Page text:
Best practices when using Scorecards

Your shared accountability and experience with your clients are critical to not only their success but your success as well. You can present scorecards to your clients that make it easier for them to understand your proposed resolutions addressing their concerns without having to present complicated proposals to them.

Providing clients with digestible information, without the time-consuming data analysis, manual data collection helps deliver recommendations that will drive clients forward. Engage in regular meetings with customers to discuss their goals and challenges.

In order to develop an effective IT plan, it is essential to have an up-to-date inventory of all IT assets. Assets can be classified as:

  • Critical - a business cannot function without these assets

  • Important—assets that are used at least once per day

  • Unimportant—assets that are used less frequently than once per day

When engaging in regular meetings with your clients to discuss goals and challenges, consider using these best practices when using Scorecards.

  1. Include IT infrastructure areas of concern and highlight areas of success

    1. Showing both areas of concern and success are good indicators to a client that a) progress is being made b) not everything needs to be actioned and c) it’s a reminder of the value and reliability you deliver.

  2. Include DMI overall scorecard when presenting Scorecards

    1. Adding the DMI overall scorecard establishes a common language and shared accountability for improving the technology outlook of clients.

  3. Highlight items that fall outside of agreed lifecycle standards

    1. As clients grow, their technology requirements will adjust, and the services and solutions provided should adjust to match their goals to continue showing value by adjusting or expanding your solutions.

  4. Provide estimated costs relative to the impact on the potential loss of productivity or revenue

    1. This is a great way to reinforce the impact that critical or important assets will have on the client.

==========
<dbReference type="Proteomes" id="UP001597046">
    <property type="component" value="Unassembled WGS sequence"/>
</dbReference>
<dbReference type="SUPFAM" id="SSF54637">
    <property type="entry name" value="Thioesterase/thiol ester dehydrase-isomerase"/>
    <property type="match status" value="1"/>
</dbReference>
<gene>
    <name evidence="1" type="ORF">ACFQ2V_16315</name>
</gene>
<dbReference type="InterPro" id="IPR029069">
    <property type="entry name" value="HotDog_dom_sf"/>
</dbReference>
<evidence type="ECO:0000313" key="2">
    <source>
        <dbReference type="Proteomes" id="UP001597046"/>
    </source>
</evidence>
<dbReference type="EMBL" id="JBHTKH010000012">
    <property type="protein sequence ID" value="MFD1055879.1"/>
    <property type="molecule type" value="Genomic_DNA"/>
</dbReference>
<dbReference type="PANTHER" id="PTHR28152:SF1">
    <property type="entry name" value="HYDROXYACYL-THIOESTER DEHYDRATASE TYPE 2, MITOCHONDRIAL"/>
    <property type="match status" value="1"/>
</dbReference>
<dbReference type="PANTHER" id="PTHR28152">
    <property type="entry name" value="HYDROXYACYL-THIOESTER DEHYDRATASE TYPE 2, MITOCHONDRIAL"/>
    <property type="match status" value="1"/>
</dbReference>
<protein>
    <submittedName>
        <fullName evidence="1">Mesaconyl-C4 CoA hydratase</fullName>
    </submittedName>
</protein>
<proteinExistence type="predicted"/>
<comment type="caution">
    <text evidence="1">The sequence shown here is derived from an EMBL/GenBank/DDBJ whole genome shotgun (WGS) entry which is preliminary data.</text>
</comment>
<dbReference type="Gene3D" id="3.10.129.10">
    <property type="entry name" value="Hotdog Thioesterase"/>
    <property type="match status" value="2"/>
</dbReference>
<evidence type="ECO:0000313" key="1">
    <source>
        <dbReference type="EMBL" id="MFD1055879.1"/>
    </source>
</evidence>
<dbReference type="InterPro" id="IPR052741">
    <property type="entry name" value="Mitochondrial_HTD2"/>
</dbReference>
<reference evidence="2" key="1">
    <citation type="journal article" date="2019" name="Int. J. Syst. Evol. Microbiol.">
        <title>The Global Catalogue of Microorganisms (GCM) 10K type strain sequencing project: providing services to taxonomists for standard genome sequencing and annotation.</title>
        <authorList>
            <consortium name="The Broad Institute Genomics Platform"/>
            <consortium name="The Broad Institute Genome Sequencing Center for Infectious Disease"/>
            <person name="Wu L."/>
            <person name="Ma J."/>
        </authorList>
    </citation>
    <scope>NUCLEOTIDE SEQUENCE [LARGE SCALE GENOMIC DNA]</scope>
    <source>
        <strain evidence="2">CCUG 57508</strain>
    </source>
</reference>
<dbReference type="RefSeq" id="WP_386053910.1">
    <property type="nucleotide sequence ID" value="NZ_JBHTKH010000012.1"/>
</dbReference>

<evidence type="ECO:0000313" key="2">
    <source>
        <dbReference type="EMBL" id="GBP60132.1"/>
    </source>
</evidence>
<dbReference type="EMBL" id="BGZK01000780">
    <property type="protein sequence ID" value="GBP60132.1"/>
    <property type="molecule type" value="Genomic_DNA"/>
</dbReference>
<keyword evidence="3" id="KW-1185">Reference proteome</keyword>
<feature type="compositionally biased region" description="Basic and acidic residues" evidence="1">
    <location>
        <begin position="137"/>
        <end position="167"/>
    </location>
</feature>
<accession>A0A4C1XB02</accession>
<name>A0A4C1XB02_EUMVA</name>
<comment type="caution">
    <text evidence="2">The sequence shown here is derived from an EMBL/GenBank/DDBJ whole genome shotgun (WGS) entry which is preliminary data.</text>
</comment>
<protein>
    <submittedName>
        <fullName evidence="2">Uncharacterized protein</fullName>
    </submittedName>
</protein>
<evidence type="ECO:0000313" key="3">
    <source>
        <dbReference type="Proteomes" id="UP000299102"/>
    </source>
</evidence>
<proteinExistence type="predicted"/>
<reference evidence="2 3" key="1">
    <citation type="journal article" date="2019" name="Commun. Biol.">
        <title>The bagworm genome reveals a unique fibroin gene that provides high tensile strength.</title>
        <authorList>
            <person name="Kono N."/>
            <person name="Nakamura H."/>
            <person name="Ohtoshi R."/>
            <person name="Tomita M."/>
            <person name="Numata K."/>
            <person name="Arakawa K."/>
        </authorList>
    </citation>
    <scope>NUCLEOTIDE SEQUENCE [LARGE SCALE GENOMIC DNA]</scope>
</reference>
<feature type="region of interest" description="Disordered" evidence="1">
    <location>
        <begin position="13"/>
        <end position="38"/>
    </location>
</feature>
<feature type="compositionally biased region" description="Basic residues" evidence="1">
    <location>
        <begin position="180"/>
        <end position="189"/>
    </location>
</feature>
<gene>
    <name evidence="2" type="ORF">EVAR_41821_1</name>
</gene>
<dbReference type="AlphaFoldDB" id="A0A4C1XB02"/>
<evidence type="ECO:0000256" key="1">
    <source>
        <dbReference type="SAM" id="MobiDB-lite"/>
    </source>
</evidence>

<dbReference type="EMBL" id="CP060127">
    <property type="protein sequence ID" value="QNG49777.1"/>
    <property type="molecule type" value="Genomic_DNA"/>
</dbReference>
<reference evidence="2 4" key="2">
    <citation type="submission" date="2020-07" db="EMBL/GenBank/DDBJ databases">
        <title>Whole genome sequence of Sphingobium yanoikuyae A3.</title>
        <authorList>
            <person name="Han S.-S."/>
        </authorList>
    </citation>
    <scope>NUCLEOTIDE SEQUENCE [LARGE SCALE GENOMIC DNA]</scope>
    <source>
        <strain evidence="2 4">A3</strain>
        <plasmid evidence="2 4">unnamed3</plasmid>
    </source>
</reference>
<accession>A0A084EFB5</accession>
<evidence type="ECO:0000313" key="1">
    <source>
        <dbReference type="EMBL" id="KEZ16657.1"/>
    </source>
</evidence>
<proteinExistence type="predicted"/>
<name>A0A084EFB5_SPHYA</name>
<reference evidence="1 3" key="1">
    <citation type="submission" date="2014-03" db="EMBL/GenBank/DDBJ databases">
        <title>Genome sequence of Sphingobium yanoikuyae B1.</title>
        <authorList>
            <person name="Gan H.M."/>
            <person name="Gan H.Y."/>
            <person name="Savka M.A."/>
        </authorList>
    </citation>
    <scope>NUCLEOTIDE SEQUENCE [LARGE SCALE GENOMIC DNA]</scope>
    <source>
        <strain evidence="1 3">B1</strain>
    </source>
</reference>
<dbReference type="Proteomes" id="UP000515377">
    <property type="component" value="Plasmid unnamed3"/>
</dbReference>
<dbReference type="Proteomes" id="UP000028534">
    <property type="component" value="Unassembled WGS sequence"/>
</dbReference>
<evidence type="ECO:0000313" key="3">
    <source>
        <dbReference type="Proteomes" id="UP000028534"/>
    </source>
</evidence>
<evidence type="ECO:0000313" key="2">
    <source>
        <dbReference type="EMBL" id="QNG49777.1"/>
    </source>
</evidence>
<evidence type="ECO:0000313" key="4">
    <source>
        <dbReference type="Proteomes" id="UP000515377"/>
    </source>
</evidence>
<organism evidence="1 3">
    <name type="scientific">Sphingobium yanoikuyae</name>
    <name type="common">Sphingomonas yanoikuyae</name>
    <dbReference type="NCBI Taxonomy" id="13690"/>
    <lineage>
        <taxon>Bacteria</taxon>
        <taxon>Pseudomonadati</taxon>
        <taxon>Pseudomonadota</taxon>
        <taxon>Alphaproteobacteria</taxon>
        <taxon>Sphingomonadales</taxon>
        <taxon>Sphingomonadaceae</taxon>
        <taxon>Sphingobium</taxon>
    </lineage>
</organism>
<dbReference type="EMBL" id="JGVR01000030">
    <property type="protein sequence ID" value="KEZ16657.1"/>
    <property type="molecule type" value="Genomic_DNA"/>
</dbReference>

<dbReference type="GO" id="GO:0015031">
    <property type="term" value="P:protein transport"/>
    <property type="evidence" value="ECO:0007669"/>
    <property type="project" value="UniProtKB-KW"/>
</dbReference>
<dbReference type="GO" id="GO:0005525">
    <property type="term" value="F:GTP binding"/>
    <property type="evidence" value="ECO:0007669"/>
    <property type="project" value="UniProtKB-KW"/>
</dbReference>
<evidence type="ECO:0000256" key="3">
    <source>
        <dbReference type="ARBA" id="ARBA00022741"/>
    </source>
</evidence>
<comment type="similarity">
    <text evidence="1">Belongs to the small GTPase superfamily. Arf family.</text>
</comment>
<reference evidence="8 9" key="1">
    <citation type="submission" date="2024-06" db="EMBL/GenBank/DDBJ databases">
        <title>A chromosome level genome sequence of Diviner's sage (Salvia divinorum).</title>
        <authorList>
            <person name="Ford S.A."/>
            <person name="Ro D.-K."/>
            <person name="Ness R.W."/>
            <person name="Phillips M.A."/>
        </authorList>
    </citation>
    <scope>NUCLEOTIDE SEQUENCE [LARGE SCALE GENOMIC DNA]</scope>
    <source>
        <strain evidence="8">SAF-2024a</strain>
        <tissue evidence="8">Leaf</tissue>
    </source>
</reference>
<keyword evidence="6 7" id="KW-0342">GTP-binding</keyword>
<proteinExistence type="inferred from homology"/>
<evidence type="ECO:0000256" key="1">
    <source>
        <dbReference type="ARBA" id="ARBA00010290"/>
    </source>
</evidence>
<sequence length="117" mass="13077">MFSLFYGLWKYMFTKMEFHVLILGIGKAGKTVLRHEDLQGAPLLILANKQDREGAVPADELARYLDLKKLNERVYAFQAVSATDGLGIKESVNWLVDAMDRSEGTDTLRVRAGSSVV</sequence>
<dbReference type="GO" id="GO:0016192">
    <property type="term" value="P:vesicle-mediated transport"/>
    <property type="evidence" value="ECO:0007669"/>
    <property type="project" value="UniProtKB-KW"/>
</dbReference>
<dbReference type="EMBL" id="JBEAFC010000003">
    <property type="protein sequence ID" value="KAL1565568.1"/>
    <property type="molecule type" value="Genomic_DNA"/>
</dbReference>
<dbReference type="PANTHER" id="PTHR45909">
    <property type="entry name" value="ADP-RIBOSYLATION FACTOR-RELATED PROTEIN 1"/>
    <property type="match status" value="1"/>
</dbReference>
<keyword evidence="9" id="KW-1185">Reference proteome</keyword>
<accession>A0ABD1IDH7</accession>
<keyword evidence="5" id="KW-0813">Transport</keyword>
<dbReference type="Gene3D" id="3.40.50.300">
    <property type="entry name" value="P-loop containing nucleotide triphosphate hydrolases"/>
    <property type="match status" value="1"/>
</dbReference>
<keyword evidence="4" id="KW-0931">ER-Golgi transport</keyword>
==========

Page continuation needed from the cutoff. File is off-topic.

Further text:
5. Use Scorecards to have conversations.
    The scorecards can be a great tool to generate a conversation between you and your clients.

    1. Discuss their goals, challenges, business issues, and frustrations.

  6. Track past and present Scorecards with Versions and History

    1. Compare previous and current scorecards using new Scorecard Versions and History.

    2. Assess whether the client's environment has improved or not. Refer to areas for improvement, propose client actions, and discuss with the client to see what has improved or hasn’t in their environment.

Reviewing past and current goals

Establishing and measuring goals allows you and your client to gain better insight into past performance and how to improve in the future. Measuring against aligned goals simplifies return on investment discussions.

View past versions and history of Scorecards

Refer to previously made assessments areas for improvement, proposed client actions, and discuss with the client to see what has improved, or hasn’t, in their environment.

With value beyond upkeep services that improve operational productivity and uptime, clients are not just receiving services from a third party, but also increased value.

Goals you might want to track include:

  • Replacing 10% of outdated workstations per quarter

  • Guaranteeing workstation/server uptime by specific percentages

  • Clearly define disaster recovery plans
    Identify both critical and non-critical assets as part of your disaster recovery plan.

    • Recovery Point Objective (RPO) - the maximum loss of data that can be tolerated by a client (such as a loss of an hour of data, a loss of 5 hours of data, and a loss of one day of data).

    • Recovery Time Objective (RTO) - a timeframe in which a client can tolerate the loss of normal operations following a disaster (such as within 20 minutes, 3 hours, or 8 hours).

  • Reduce software subscription lapses by 50%

You can show your clients the value of your services by using performance metrics based on the goals you and your client set. This keeps meetings focused on what is relevant to the client and their business goals, without straying into other areas that don't match their goals.

Client needs are constantly evolving, and failing to monitor them risks critical misalignment.

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